We hope you enjoy this selection of photos, reviews and other memorabilia from our show archive.  If you want more information about any of our past shows, please feel free to get in touch.

Review by Jenni Balow

Take my advice and eat your picnic before this dark and thrilling musical begins, because you certainly won’t have an appetite for your steak pasty, or anything meaty when you witness the grizzly contents of this award winning masterpiece by Stephen Sondheim and the Surrey-based Barnstormers.

This is a grim Victorian tale of the bloody revenge taken by the finest barber in the City of London, who returns 15 long years after being deported on a convict ship to Botany Bay by a Judge who takes a fancy to his beautiful wife, Lucy, and wants him well out of the way.

Todd is a brooding broken man, but pie-maker extraordinaire Nellie Lovett takes him under her wing, so to speak, and he is also rescued and then befriended on the ship home by Anthony, a young sailor, who will soon meet the barber’s beloved daughter, Johanna.

Producer Richard Allen has assembled nearly 120 actors, musicians, designers and technicians for this epic show that throbs to Sondheim’s insistent and repetitive counterpoint score, which he describes as “ranging in style from soaring beauty to pitch-black comedy and stunning terror” and I certainly go along with that.

Scaffolding has been used by production and set designer Tara Usher to erect complex and dramatic staging that includes a barber’s shop with a shute for the rapid disposal of certain clients into the cellar, and with a giant glowing oven for Mrs Lovett’s lovely pies.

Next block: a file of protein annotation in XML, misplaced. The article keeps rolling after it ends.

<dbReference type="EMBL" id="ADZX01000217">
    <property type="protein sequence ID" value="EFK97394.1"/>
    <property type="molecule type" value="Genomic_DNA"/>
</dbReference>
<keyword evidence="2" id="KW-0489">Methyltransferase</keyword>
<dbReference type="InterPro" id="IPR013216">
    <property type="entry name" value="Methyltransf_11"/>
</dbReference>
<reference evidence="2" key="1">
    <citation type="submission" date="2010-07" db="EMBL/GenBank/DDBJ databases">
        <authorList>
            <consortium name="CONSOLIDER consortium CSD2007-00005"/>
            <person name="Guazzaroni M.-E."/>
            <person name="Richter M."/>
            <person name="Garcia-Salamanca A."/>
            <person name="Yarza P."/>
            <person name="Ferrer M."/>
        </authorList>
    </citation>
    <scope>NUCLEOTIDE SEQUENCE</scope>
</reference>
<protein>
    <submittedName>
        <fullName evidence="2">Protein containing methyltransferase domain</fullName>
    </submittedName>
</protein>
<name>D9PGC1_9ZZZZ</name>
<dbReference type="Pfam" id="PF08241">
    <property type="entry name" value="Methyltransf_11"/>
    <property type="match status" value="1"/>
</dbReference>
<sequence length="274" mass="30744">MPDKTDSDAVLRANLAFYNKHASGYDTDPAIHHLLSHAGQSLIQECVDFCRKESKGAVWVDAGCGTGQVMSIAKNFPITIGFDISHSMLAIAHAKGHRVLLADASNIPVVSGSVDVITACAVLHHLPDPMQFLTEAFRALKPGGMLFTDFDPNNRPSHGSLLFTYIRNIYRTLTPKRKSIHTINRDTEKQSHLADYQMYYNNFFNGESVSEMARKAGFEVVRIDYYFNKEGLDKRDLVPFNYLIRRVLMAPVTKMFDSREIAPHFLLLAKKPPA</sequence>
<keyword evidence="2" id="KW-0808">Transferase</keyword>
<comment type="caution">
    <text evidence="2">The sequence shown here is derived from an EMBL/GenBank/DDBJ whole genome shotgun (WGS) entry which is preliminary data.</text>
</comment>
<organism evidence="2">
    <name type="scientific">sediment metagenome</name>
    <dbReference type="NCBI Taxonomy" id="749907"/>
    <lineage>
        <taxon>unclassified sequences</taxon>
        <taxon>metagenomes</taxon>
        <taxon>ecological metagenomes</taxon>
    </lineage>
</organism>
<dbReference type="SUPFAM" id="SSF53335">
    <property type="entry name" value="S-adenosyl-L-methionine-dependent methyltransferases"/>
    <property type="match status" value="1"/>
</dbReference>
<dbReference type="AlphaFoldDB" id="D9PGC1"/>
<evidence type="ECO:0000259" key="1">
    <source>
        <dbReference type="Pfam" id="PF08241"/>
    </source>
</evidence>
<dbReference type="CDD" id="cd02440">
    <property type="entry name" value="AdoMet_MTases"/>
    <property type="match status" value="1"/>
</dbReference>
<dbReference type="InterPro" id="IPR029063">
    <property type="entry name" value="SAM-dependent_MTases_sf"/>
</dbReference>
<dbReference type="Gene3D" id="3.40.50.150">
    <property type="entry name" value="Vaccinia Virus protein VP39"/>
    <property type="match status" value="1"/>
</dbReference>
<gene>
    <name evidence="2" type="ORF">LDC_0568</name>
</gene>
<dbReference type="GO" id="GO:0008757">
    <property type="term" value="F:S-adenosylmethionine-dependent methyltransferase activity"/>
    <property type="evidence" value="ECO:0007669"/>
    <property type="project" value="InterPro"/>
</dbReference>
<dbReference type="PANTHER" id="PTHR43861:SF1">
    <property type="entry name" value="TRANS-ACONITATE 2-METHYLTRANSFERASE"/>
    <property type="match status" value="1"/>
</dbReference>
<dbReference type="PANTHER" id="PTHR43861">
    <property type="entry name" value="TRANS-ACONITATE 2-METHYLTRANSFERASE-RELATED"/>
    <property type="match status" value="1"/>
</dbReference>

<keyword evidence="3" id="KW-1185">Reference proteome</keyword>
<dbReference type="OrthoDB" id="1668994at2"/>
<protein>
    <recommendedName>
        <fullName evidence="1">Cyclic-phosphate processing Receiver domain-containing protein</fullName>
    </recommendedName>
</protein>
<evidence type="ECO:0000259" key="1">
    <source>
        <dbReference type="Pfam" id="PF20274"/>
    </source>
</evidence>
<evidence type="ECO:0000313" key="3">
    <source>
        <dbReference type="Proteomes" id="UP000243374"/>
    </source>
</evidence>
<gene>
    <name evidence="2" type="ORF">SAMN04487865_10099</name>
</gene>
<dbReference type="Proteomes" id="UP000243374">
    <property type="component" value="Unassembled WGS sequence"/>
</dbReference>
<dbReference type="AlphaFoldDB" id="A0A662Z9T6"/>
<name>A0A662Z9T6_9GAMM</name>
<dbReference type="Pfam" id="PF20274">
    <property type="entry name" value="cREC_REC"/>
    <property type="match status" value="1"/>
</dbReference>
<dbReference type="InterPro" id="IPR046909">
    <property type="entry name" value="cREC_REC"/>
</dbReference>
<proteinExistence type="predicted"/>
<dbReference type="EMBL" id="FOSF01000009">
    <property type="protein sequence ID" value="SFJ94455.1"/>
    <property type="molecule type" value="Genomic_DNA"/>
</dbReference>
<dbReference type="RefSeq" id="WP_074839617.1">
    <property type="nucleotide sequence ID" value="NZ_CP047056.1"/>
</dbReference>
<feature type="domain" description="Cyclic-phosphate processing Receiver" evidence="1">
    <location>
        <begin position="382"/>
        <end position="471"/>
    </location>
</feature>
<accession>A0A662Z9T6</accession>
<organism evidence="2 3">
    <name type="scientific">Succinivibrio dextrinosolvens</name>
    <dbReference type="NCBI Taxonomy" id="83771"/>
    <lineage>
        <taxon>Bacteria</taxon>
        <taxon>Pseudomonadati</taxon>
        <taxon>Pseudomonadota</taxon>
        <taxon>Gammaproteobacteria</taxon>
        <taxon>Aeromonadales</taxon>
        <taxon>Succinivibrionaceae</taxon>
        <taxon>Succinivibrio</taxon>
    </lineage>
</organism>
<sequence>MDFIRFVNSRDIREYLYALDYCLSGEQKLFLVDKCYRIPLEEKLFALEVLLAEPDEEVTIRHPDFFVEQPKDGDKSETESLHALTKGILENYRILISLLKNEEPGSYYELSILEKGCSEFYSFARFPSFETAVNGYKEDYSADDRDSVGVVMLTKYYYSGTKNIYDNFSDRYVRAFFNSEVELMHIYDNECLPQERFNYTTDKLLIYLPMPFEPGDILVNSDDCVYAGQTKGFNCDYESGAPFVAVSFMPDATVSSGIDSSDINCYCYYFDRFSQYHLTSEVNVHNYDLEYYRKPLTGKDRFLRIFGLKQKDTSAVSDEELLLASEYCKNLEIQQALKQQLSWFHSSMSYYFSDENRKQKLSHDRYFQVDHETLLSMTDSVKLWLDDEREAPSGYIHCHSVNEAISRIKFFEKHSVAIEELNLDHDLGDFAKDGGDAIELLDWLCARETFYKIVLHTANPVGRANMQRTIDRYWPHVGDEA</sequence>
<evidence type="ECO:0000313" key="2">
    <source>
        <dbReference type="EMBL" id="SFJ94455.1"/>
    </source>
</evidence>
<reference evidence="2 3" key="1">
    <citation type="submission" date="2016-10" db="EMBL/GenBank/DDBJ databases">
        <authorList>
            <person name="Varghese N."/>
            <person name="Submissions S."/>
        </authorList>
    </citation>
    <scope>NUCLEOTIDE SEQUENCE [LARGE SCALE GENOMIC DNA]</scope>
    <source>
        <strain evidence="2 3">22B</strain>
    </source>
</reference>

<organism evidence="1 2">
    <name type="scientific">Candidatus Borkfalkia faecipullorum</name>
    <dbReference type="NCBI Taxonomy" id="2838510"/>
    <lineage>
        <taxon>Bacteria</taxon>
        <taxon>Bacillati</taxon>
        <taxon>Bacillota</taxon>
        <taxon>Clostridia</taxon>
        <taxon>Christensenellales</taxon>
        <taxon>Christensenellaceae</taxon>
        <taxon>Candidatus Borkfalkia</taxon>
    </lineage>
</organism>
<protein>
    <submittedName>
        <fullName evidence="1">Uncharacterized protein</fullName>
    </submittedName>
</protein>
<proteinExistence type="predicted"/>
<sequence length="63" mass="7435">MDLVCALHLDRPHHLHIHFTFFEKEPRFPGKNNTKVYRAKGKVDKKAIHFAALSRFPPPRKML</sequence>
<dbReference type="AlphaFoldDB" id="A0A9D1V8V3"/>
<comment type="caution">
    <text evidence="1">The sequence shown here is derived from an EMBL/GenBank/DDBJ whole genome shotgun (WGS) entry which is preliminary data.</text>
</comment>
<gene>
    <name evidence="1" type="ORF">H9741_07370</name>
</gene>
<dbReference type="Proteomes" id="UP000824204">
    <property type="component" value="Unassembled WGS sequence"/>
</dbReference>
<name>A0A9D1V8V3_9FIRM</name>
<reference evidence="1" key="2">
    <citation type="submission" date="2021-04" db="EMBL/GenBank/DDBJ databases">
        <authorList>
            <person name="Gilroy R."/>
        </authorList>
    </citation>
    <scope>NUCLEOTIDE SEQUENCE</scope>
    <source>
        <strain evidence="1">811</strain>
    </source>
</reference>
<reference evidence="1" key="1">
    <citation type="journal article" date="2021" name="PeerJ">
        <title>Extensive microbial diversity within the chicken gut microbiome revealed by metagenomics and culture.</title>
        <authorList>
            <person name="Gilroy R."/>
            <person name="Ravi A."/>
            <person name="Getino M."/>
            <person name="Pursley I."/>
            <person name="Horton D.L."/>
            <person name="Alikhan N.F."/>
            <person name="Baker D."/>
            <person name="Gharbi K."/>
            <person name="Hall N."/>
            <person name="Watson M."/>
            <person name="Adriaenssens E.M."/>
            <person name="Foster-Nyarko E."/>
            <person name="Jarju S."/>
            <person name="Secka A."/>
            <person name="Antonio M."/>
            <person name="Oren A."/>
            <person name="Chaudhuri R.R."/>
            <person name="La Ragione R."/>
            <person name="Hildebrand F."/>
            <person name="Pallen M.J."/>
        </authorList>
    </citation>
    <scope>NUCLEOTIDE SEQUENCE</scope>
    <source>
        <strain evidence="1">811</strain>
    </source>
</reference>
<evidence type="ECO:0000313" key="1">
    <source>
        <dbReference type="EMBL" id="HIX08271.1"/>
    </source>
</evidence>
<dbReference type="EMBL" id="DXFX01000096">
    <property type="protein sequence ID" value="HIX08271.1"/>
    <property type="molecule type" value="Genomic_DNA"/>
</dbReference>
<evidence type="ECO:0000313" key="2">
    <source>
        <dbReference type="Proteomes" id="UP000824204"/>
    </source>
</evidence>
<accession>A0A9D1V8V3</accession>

And it is Sarah Trotman playing Mrs Lovett, who gives a star performance in partnership with Shane Perry as Todd. It is a wonderful role and she gives it everything she has, which is a fine feisty voice, and a wicked sense of dark humour.

They are great together and incomparable as they plot the contents of the pies – “a politician’s so oily, he’s served with a doily” – and when she dreams of something better By The Sea.

William Huke and Rachel Kitchen are utterly delightful as Anthony and Johanna, and in a different way, so are David Phipps-Davis as Pirelli and Kaidyn Hinds as Tobias, with Nick Heritage monstrous as the Judge and Paul Robinson as his nasty accomplice, who innocently asks the barber “do you pomade the hair?” and sings and plays an improbably sweet ditty on the harmonium.

Steven Geraghty makes a very sound debut at the Minack as musical director, with an orchestra that delivers scarily and screechingly as demanded.

The director Paul Longhurst, assisted by Fiona Steel, and technical director Bruce Reed, make a great team with costume designer Penelope Konstantara and Caro Rowley, with spot-on cue lighting.

Do you fancy a shave Sir, or a pie, perhaps?